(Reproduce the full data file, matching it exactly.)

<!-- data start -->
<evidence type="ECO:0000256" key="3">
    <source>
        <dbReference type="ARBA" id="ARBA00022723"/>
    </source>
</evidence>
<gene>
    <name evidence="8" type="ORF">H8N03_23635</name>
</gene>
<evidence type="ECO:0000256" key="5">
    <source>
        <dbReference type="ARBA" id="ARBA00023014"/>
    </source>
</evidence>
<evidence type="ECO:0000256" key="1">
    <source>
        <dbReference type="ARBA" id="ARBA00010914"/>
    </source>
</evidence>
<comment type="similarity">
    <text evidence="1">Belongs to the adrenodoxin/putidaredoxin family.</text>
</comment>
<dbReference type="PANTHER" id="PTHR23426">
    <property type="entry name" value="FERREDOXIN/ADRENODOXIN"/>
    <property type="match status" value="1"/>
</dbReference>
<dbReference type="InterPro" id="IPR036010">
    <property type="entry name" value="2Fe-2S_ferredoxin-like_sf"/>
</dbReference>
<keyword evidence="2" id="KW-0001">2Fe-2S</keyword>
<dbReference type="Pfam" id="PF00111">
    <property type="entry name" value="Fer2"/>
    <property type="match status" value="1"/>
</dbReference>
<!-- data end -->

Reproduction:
<evidence type="ECO:0000256" key="3">
    <source>
        <dbReference type="ARBA" id="ARBA00022723"/>
    </source>
</evidence>
<gene>
    <name evidence="8" type="ORF">H8N03_23635</name>
</gene>
<evidence type="ECO:0000256" key="5">
    <source>
        <dbReference type="ARBA" id="ARBA00023014"/>
    </source>
</evidence>
<evidence type="ECO:0000256" key="1">
    <source>
        <dbReference type="ARBA" id="ARBA00010914"/>
    </source>
</evidence>
<comment type="similarity">
    <text evidence="1">Belongs to the adrenodoxin/putidaredoxin family.</text>
</comment>
<dbReference type="PANTHER" id="PTHR23426">
    <property type="entry name" value="FERREDOXIN/ADRENODOXIN"/>
    <property type="match status" value="1"/>
</dbReference>
<dbReference type="InterPro" id="IPR036010">
    <property type="entry name" value="2Fe-2S_ferredoxin-like_sf"/>
</dbReference>
<keyword evidence="2" id="KW-0001">2Fe-2S</keyword>
<dbReference type="Pfam" id="PF00111">
    <property type="entry name" value="Fer2"/>
    <property type="match status" value="1"/>
</dbReference>